Lancaster University student, Lea Rüegg, is organising a free film screening of ‘Tomorrow’ (2015) for people living in Lancaster on 1st December 2019 at 19:30 at the Gregson Centre. This award-winning documentary explains our current socio-economic and political systems, offers alternatives to them, presents solutions to the environmental and social challenges we are facing today, and provides a positive narrative based on real-life projects all over the world. The film is divided up into five sections: Agriculture (food), Energy, Economy, Democracy, and Education, and weaves a clear story by creating links between all of them.
Lea describes it as “positive, empowering, and inspiring”; “It gives us all a chance to imagine a different future and gives us tools to put it into action, together!”
Following on from the Climate Emergency declaration of Lancaster City Council, as well as the school strikes and other events that have been happening locally, showing an uplifting documentary is a great way to keep the momentum going, bring together the local community, create a bridge between university and town, and maybe give hope to those who might feel defeated by the current socio-environmental crisis.
The screening will be followed by a relaxed discussion that everyone is welcome to join. Lea wants to open up a space for people to go over what the film discusses, share their thoughts and feelings, as well as enable new ideas to emerge. She has also invited local actors from a wide range of activities who will briefly present their projects in Lancaster, offering everyone the chance to learn more about them and potentially get involved in existing projects in the area. Anna Clayton has agreed to participate and will contribute to the topic of food and agriculture, presenting the projects and groups she works on and creating a bridge between the film and real-life projects in the area.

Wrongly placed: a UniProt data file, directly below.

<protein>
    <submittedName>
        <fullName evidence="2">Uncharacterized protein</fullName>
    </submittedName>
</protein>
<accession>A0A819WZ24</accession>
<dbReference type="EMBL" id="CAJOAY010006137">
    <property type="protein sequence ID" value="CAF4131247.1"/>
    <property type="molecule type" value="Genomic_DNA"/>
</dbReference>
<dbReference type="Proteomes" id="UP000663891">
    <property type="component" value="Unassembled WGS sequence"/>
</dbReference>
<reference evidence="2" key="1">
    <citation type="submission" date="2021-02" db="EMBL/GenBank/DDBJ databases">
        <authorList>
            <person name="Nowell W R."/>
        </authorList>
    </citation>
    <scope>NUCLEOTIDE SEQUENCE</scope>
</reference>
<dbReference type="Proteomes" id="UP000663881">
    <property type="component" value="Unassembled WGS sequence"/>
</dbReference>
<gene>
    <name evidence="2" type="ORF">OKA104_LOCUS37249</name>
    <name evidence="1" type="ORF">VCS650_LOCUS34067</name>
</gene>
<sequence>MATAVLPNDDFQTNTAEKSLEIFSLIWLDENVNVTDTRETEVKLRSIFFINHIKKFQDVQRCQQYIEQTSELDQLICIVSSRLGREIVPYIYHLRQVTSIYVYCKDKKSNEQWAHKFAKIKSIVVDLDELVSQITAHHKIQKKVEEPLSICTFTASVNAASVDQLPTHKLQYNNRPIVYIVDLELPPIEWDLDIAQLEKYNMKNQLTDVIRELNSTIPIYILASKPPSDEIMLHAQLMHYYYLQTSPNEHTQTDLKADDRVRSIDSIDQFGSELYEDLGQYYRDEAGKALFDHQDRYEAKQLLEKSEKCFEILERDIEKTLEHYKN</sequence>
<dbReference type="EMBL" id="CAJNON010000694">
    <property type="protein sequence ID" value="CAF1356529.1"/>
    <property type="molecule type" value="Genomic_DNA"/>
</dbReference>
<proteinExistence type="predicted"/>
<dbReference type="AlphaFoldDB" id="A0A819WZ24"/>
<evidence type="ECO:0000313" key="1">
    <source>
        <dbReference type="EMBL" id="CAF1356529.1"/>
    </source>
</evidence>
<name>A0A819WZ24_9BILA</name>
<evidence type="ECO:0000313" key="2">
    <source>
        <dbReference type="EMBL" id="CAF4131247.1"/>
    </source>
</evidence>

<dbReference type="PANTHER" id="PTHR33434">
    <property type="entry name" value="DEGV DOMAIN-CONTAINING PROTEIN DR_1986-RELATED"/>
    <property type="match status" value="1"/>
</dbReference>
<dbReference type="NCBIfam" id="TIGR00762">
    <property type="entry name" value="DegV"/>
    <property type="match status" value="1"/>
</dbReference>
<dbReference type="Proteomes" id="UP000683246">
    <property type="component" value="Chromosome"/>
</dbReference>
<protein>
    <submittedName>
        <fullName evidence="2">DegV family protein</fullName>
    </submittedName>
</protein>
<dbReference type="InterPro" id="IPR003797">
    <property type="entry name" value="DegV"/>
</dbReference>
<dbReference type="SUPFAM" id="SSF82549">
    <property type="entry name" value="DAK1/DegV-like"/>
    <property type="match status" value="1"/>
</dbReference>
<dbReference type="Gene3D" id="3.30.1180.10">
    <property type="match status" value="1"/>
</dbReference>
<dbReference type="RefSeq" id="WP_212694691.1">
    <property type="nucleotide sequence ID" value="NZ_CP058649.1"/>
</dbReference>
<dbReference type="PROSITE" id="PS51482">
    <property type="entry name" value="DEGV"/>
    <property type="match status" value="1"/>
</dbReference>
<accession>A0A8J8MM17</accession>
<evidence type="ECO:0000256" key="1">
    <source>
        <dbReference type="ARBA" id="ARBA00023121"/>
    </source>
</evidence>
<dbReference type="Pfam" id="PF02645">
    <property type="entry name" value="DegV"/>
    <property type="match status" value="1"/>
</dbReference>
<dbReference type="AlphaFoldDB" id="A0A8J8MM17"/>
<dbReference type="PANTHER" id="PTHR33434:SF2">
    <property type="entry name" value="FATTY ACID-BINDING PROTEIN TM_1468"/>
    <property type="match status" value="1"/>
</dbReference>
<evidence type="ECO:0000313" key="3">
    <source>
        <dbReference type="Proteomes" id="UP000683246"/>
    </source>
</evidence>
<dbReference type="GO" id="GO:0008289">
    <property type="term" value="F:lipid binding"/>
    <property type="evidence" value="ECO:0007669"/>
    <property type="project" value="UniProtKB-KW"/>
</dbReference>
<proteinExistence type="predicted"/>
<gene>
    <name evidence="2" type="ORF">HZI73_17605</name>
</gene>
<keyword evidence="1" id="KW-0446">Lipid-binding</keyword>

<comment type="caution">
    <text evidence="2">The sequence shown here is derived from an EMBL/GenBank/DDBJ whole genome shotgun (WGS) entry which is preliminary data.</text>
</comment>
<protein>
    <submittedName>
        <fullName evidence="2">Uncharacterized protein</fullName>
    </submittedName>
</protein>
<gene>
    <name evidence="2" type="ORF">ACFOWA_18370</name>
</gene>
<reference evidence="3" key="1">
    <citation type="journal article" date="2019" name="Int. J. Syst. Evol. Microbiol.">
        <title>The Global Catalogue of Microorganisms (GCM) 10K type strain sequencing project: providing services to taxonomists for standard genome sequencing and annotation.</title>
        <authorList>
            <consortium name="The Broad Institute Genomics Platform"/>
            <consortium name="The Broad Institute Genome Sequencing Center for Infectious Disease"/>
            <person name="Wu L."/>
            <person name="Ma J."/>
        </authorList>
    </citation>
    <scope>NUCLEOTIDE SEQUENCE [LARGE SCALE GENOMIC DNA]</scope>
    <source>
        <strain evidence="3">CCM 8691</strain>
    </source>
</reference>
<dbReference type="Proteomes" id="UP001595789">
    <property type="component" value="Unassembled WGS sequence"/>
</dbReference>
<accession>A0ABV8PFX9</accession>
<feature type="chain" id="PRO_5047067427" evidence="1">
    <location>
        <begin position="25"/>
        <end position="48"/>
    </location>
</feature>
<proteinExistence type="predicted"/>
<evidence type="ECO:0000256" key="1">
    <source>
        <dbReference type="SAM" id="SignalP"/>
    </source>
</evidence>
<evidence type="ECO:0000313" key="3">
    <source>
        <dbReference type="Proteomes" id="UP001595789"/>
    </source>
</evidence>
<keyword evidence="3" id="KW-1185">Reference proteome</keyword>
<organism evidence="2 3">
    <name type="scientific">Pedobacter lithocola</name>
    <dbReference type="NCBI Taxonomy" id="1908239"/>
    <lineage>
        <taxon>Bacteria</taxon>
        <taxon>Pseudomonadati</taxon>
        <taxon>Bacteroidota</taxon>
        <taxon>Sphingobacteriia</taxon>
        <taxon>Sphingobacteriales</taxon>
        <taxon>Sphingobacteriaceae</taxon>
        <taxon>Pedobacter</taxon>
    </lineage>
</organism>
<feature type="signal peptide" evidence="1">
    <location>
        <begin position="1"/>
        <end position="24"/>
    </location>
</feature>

The film’s website is also a useful platform offering solutions and actions that can be taken on different levels: individual, collective, and political. On the subject of food, the website suggests: eating more organic food and less meat, transforming your neighbourhood, your village, your city into a vegetable garden, and redirecting the farming subsidies to facilitate the change towards organic farming, agroecology and permaculture.
Tickets can be booked online or at the bar of the Gregson Centre. Seats are limited to 60, so don’t wait up, book yours now! The film will be screened in the Olive Bar at The Gregson Center, Lancaster. Doors will open at 19:15, with the film starting at 19:30.
For more information see the event’s Facebook page.